The early history of the police mugshot is the unlikely subject of a photography exhibition in Aberystwyth.
James Harris stole some whiskey from a Ceredigion pub in 1902
Legal historian Prof Richard Ireland has gone as far back as the middle of the 19th Century for a "rogues gallery" of the earliest criminal portraits.
"The mugshot was in contrast to the staged, carefully posed pictures from the Victorian era of people in their Sunday best," said Prof Ireland.
He gives a talk as part of Lens 2007 at the National Library on Saturday.
More than 30 mugshots will feature as a section in an exhibition, as part of a festival of Welsh documentary photography which runs at the library until 19 January.
Among the portraits is a shot of James Jones from Ceredigion who was snapped by the police in 1858 after an assault, one of the first mugshots ever taken in Wales.
The impact these photographs had on fighting crime in Victorian Britain will be discussed at Saturday's event.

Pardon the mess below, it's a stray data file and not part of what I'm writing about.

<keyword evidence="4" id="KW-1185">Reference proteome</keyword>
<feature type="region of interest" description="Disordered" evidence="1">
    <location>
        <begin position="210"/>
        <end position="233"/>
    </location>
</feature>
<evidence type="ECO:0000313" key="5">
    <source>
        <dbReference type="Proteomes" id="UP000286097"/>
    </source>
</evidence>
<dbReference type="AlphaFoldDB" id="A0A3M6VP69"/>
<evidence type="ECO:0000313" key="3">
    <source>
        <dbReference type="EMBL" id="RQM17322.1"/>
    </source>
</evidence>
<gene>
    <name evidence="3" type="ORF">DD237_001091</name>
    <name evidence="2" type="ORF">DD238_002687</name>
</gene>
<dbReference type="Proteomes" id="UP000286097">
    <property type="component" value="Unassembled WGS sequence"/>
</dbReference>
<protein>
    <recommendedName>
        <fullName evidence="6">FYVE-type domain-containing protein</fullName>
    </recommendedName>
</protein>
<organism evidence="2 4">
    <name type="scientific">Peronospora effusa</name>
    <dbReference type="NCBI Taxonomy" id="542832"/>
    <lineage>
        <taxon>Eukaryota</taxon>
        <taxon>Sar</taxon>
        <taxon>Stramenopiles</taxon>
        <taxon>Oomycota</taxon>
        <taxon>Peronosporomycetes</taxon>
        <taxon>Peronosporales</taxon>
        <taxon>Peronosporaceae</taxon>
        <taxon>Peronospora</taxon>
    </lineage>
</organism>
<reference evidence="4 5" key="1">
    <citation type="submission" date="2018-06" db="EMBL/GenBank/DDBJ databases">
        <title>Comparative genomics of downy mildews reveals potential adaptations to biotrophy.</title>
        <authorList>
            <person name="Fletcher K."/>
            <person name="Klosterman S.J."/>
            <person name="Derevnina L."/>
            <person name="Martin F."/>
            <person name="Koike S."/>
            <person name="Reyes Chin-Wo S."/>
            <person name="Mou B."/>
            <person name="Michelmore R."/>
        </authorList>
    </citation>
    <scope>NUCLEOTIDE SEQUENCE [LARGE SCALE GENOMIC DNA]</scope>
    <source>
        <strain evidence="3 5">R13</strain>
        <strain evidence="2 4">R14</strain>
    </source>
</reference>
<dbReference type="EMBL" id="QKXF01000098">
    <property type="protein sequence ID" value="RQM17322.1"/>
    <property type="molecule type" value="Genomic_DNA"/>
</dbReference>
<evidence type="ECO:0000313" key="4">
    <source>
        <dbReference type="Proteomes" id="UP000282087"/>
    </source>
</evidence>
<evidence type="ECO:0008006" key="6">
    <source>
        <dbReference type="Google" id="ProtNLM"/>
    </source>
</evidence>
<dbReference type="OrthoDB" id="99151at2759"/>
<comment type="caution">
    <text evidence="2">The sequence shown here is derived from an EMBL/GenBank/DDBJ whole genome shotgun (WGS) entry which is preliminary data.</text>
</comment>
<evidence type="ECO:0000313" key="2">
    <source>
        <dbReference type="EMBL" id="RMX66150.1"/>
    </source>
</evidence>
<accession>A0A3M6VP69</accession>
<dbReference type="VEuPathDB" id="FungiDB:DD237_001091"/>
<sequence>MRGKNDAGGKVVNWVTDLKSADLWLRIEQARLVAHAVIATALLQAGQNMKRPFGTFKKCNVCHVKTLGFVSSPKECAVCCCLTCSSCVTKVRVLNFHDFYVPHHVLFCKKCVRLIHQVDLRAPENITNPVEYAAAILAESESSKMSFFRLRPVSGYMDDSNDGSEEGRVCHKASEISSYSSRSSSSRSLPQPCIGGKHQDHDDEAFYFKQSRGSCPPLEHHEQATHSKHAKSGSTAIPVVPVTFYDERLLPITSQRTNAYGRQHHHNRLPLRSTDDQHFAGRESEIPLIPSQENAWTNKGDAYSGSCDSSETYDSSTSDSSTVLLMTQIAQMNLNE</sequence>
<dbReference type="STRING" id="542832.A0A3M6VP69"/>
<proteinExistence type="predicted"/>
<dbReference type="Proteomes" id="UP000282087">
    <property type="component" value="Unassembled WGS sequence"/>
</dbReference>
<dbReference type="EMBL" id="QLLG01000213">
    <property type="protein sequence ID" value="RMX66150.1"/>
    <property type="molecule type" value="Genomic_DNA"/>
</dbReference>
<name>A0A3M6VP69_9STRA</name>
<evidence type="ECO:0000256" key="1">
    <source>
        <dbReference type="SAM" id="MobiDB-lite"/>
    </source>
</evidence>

Prof Ireland of Aberystwyth University said they were first used by police during the 1850s and they proved partially successful.
But the social perspective of the photos is also fascinating, argues the professor.
"Images often of a ragged and disturbing underclass whose contemporaries might have wished to see forgotten, but whose contact with the law has left, paradoxically, an enduring and sometimes moving record," he said.
Prof Ireland added that before photo identification police had to reply on often unreliable, verbal descriptions of criminals.
But the expansion of the photographic technique created problems for the police, he added.
"We know that mugshots were partially successful, but as more and more pictures were taken the sheer volume of pictures created problems, and later fingerprints became the primary source of identification," Prof Ireland explained.
"It's unclear how entirely successful mugshots were because of the reliability of the crime figures from the time.
"The limitations of the technology also meant that it was easy for pictures to become blurred."